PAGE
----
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Kickin' It Old School - Fans Pack Hoosier Gym to Watch Indiana's Best Ball Players Go at It on Knightstown's Historic Hardwood
June 11, 2008 - Most high school basketball all-star games follow pretty much the same format: the game becomes a free-for-all, slam-dunk fest in which players are showcasing their individual talents.
But when the all-stars come to the historic Hoosier Gym in Knightstown, the competitive juices begin to flow and the players work together as a team to accomplish the goal of actually winning the game.
They know they are in a unique facility, and it shows on the basketball court.
“Most all-star games are held in huge buildings with a really large crowd,” Hoosier Gym President Jarrett Hagy said. “This game takes on a completely different setting, with 800 people crammed into the gymnasium and right next to the court. That makes this game much more fun to play in and also more fun to watch.”
The third annual Hoosiers Reunion All-Star Classic, for the most part, went off without a hitch, and accomplished its primary goal of raising money for the Hoosier Gym. Hagy said he hadn’t calculated final numbers yet, but the event likely raised in the neighborhood of $5,000 to $10,000, similar to last year’s fundraiser.
The all-star games represent the biggest single fundraiser for the facility every year. The better news is the boys and girls teams appear to enjoy playing in the game here more than in other venues.
“If the kids don’t want to come here and play then we can’t have this,” Hagy said. “But the best players in the state do want to play here and we’ve already had some of the top juniors in the state asking about being in this game next year.”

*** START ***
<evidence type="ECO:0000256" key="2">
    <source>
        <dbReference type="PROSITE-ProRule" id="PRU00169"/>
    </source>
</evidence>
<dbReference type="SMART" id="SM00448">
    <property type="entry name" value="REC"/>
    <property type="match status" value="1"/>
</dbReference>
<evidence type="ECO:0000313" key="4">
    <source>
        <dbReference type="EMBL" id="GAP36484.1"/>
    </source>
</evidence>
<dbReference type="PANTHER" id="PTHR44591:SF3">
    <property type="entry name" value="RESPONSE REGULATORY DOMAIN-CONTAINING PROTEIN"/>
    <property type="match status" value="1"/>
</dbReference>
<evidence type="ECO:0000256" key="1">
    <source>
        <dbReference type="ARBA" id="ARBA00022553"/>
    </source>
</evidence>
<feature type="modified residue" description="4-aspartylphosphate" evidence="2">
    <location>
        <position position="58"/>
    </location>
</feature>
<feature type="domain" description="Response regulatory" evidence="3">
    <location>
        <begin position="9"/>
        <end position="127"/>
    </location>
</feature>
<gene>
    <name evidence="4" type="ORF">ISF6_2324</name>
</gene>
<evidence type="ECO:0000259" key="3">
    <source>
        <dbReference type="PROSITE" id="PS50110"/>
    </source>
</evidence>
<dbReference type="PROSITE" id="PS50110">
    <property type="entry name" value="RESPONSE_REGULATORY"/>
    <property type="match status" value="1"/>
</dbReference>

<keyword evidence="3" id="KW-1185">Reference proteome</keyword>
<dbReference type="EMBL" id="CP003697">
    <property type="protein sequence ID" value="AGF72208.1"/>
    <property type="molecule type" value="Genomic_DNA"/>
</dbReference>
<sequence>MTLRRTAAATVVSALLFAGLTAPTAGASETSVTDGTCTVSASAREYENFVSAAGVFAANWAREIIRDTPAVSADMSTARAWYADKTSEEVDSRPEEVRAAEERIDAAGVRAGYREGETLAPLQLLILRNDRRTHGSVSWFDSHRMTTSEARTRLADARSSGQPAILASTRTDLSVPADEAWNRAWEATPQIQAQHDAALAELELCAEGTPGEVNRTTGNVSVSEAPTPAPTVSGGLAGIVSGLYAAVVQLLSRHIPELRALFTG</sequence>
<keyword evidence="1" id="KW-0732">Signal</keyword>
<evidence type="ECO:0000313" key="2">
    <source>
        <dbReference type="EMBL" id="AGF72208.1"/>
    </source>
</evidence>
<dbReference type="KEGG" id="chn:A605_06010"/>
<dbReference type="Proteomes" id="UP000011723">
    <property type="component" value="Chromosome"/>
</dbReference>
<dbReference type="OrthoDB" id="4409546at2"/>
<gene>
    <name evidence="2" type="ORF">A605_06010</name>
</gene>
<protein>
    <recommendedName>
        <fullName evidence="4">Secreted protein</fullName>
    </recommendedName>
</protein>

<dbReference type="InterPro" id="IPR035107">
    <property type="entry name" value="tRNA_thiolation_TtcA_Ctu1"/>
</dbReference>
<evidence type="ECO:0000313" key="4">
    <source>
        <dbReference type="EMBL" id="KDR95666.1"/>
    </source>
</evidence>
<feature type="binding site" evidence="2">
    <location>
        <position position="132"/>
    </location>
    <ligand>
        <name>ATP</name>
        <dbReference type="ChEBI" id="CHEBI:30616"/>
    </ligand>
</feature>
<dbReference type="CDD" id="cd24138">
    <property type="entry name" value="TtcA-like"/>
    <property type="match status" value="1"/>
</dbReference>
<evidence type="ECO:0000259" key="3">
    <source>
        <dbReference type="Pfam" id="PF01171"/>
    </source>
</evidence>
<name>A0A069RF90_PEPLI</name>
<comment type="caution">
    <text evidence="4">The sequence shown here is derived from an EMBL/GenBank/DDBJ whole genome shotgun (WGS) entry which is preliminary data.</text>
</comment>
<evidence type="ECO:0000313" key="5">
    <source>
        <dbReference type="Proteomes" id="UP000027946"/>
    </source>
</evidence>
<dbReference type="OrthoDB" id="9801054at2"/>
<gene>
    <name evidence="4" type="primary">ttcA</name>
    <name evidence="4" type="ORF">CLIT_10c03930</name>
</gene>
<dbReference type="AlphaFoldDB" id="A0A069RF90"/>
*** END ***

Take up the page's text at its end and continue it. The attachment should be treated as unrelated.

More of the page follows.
Hagy was appreciative of Classic director Gary Donna, Kip Wesner and Brian Kemery, all of Hoosier Basketball Magazine. He praised the more than 40 volunteers it took to bring everything together.
“We had a lot of volunteers involved in this and it was a lot of work,” Hagy said. “The Knightstown Volunteer Fire Department and the police department donated their time and people, and everyone involved did a really great job. It takes a lot of people to pull this off.”
The only glitch on the day involved an electrical problem with the air conditioning unit. Once that went out, the gym heated up past the century mark. But so did the new scoreboards.
The bleachers were full of people fanning themselves with the program, but the players didn’t seem to mind. Both the boys and girls games were extremely competitive from start to finish.
The Classic announcer was Steve Cherry and the scorekeeper was Larry Bundy, who played his high school basketball in the gym. Athletic trainers were Stacie Feltz and Hancock Regional Hospital’s Dan Lukens, a 1977 KHS graduate. Referees included Dennis Angel, Jason Hornaday, Tony Ortman and Greg Reece.
The event did its job by raising money for the Hoosier Gym, and the high school all-stars got the chance to play in a facility that they grew up hearing about and first saw in the movie Hoosiers.
“The plan is to do it again next year,” Hagy said. “I think the Classic is definitely unique because it’s not a typical all-star game. It’s a real game in that, for whatever reason, both the boys and girls teams really wanted to win it. That makes it very entertaining.”
Hagy said of the 800 tickets available for the Classic, just 15 or 20 were not sold. The funds will help considerably in countering the Hoosier Gym’s operating costs. A statewide television audience watched the game on WHMB, Channel 40, putting the town in a positive spotlight once again.
“The payoff is great for the Gym and the community,” Hagy said.
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